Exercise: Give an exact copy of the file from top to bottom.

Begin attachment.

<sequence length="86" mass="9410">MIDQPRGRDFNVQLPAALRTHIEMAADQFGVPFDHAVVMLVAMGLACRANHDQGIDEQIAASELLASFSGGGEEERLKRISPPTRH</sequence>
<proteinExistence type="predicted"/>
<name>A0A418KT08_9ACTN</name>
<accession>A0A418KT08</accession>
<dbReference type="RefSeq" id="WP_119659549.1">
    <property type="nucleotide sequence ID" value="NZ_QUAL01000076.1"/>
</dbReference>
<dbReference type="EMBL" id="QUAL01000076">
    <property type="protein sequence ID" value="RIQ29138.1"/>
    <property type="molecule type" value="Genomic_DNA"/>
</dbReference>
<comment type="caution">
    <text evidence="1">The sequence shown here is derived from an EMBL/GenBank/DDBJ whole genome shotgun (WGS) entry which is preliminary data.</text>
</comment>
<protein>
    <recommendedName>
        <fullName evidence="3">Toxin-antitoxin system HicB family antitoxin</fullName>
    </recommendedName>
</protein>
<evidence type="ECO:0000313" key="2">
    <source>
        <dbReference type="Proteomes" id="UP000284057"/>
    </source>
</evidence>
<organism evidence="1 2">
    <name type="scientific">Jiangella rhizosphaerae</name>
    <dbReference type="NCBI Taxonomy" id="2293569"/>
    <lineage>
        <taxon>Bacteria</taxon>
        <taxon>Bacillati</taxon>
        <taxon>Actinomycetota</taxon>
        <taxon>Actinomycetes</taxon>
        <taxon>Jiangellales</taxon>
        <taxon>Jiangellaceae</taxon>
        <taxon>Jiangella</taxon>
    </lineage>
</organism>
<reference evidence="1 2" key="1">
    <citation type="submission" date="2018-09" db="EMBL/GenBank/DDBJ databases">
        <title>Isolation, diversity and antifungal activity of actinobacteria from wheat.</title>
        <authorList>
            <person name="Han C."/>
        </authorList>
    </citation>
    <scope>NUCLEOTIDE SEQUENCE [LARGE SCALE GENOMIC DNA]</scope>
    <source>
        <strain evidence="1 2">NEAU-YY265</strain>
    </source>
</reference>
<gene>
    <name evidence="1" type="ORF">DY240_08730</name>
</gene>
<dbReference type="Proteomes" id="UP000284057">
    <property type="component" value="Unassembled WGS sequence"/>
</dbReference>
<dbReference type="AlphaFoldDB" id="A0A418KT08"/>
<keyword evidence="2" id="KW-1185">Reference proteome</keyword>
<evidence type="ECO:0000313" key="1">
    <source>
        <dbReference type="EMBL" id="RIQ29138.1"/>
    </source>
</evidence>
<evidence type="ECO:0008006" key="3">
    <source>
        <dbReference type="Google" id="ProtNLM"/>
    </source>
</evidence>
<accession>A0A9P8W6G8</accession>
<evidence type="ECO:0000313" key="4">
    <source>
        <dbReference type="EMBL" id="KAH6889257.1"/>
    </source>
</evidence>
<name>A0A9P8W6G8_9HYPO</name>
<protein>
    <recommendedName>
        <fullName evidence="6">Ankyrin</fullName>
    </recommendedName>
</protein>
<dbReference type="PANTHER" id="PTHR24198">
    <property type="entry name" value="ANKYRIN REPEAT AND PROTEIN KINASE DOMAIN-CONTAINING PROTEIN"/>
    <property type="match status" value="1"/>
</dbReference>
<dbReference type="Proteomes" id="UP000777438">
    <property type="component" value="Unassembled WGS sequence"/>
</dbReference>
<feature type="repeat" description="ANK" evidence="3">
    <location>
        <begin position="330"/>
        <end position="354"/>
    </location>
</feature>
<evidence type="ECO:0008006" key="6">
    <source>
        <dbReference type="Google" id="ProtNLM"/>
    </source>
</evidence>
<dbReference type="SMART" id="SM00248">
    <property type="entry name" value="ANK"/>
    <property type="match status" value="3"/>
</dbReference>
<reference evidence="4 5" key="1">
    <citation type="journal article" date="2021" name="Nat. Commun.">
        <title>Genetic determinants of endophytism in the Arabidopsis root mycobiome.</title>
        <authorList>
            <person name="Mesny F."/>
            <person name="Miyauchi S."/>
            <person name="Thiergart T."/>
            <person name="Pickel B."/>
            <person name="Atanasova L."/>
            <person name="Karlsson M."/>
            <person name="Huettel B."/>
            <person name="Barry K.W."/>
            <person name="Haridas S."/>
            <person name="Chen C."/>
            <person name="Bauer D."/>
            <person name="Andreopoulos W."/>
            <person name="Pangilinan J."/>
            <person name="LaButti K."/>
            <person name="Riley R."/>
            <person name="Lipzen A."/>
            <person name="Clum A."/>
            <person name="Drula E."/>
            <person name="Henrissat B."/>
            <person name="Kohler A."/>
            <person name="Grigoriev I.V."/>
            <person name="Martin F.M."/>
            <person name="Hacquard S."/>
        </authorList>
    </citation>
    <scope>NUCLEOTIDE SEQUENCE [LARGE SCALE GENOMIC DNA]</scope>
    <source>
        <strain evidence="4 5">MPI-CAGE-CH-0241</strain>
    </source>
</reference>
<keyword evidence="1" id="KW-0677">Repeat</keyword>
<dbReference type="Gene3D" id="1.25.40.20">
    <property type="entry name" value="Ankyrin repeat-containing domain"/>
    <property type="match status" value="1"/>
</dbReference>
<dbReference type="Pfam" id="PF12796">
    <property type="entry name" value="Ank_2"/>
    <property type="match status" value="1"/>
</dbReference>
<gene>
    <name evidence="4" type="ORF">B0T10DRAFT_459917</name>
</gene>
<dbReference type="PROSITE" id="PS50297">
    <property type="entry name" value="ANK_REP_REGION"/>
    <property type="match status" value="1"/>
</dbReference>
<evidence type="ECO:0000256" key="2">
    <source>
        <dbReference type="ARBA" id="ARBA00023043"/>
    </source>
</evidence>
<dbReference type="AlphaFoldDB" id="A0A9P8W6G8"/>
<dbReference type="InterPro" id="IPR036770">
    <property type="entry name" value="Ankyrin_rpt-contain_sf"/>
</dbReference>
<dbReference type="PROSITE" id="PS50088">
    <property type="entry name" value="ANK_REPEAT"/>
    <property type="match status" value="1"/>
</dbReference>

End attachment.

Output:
<sequence length="86" mass="9410">MIDQPRGRDFNVQLPAALRTHIEMAADQFGVPFDHAVVMLVAMGLACRANHDQGIDEQIAASELLASFSGGGEEERLKRISPPTRH</sequence>
<proteinExistence type="predicted"/>
<name>A0A418KT08_9ACTN</name>
<accession>A0A418KT08</accession>
<dbReference type="RefSeq" id="WP_119659549.1">
    <property type="nucleotide sequence ID" value="NZ_QUAL01000076.1"/>
</dbReference>
<dbReference type="EMBL" id="QUAL01000076">
    <property type="protein sequence ID" value="RIQ29138.1"/>
    <property type="molecule type" value="Genomic_DNA"/>
</dbReference>
<comment type="caution">
    <text evidence="1">The sequence shown here is derived from an EMBL/GenBank/DDBJ whole genome shotgun (WGS) entry which is preliminary data.</text>
</comment>
<protein>
    <recommendedName>
        <fullName evidence="3">Toxin-antitoxin system HicB family antitoxin</fullName>
    </recommendedName>
</protein>
<evidence type="ECO:0000313" key="2">
    <source>
        <dbReference type="Proteomes" id="UP000284057"/>
    </source>
</evidence>
<organism evidence="1 2">
    <name type="scientific">Jiangella rhizosphaerae</name>
    <dbReference type="NCBI Taxonomy" id="2293569"/>
    <lineage>
        <taxon>Bacteria</taxon>
        <taxon>Bacillati</taxon>
        <taxon>Actinomycetota</taxon>
        <taxon>Actinomycetes</taxon>
        <taxon>Jiangellales</taxon>
        <taxon>Jiangellaceae</taxon>
        <taxon>Jiangella</taxon>
    </lineage>
</organism>
<reference evidence="1 2" key="1">
    <citation type="submission" date="2018-09" db="EMBL/GenBank/DDBJ databases">
        <title>Isolation, diversity and antifungal activity of actinobacteria from wheat.</title>
        <authorList>
            <person name="Han C."/>
        </authorList>
    </citation>
    <scope>NUCLEOTIDE SEQUENCE [LARGE SCALE GENOMIC DNA]</scope>
    <source>
        <strain evidence="1 2">NEAU-YY265</strain>
    </source>
</reference>
<gene>
    <name evidence="1" type="ORF">DY240_08730</name>
</gene>
<dbReference type="Proteomes" id="UP000284057">
    <property type="component" value="Unassembled WGS sequence"/>
</dbReference>
<dbReference type="AlphaFoldDB" id="A0A418KT08"/>
<keyword evidence="2" id="KW-1185">Reference proteome</keyword>
<evidence type="ECO:0000313" key="1">
    <source>
        <dbReference type="EMBL" id="RIQ29138.1"/>
    </source>
</evidence>
<evidence type="ECO:0008006" key="3">
    <source>
        <dbReference type="Google" id="ProtNLM"/>
    </source>
</evidence>
<accession>A0A9P8W6G8</accession>
<evidence type="ECO:0000313" key="4">
    <source>
        <dbReference type="EMBL" id="KAH6889257.1"/>
    </source>
</evidence>
<name>A0A9P8W6G8_9HYPO</name>
<protein>
    <recommendedName>
        <fullName evidence="6">Ankyrin</fullName>
    </recommendedName>
</protein>
<dbReference type="PANTHER" id="PTHR24198">
    <property type="entry name" value="ANKYRIN REPEAT AND PROTEIN KINASE DOMAIN-CONTAINING PROTEIN"/>
    <property type="match status" value="1"/>
</dbReference>
<dbReference type="Proteomes" id="UP000777438">
    <property type="component" value="Unassembled WGS sequence"/>
</dbReference>
<feature type="repeat" description="ANK" evidence="3">
    <location>
        <begin position="330"/>
        <end position="354"/>
    </location>
</feature>
<evidence type="ECO:0008006" key="6">
    <source>
        <dbReference type="Google" id="ProtNLM"/>
    </source>
</evidence>
<dbReference type="SMART" id="SM00248">
    <property type="entry name" value="ANK"/>
    <property type="match status" value="3"/>
</dbReference>
<reference evidence="4 5" key="1">
    <citation type="journal article" date="2021" name="Nat. Commun.">
        <title>Genetic determinants of endophytism in the Arabidopsis root mycobiome.</title>
        <authorList>
            <person name="Mesny F."/>
            <person name="Miyauchi S."/>
            <person name="Thiergart T."/>
            <person name="Pickel B."/>
            <person name="Atanasova L."/>
            <person name="Karlsson M."/>
            <person name="Huettel B."/>
            <person name="Barry K.W."/>
            <person name="Haridas S."/>
            <person name="Chen C."/>
            <person name="Bauer D."/>
            <person name="Andreopoulos W."/>
            <person name="Pangilinan J."/>
            <person name="LaButti K."/>
            <person name="Riley R."/>
            <person name="Lipzen A."/>
            <person name="Clum A."/>
            <person name="Drula E."/>
            <person name="Henrissat B."/>
            <person name="Kohler A."/>
            <person name="Grigoriev I.V."/>
            <person name="Martin F.M."/>
            <person name="Hacquard S."/>
        </authorList>
    </citation>
    <scope>NUCLEOTIDE SEQUENCE [LARGE SCALE GENOMIC DNA]</scope>
    <source>
        <strain evidence="4 5">MPI-CAGE-CH-0241</strain>
    </source>
</reference>
<keyword evidence="1" id="KW-0677">Repeat</keyword>
<dbReference type="Gene3D" id="1.25.40.20">
    <property type="entry name" value="Ankyrin repeat-containing domain"/>
    <property type="match status" value="1"/>
</dbReference>
<dbReference type="Pfam" id="PF12796">
    <property type="entry name" value="Ank_2"/>
    <property type="match status" value="1"/>
</dbReference>
<gene>
    <name evidence="4" type="ORF">B0T10DRAFT_459917</name>
</gene>
<dbReference type="PROSITE" id="PS50297">
    <property type="entry name" value="ANK_REP_REGION"/>
    <property type="match status" value="1"/>
</dbReference>
<evidence type="ECO:0000256" key="2">
    <source>
        <dbReference type="ARBA" id="ARBA00023043"/>
    </source>
</evidence>
<dbReference type="AlphaFoldDB" id="A0A9P8W6G8"/>
<dbReference type="InterPro" id="IPR036770">
    <property type="entry name" value="Ankyrin_rpt-contain_sf"/>
</dbReference>
<dbReference type="PROSITE" id="PS50088">
    <property type="entry name" value="ANK_REPEAT"/>
    <property type="match status" value="1"/>
</dbReference>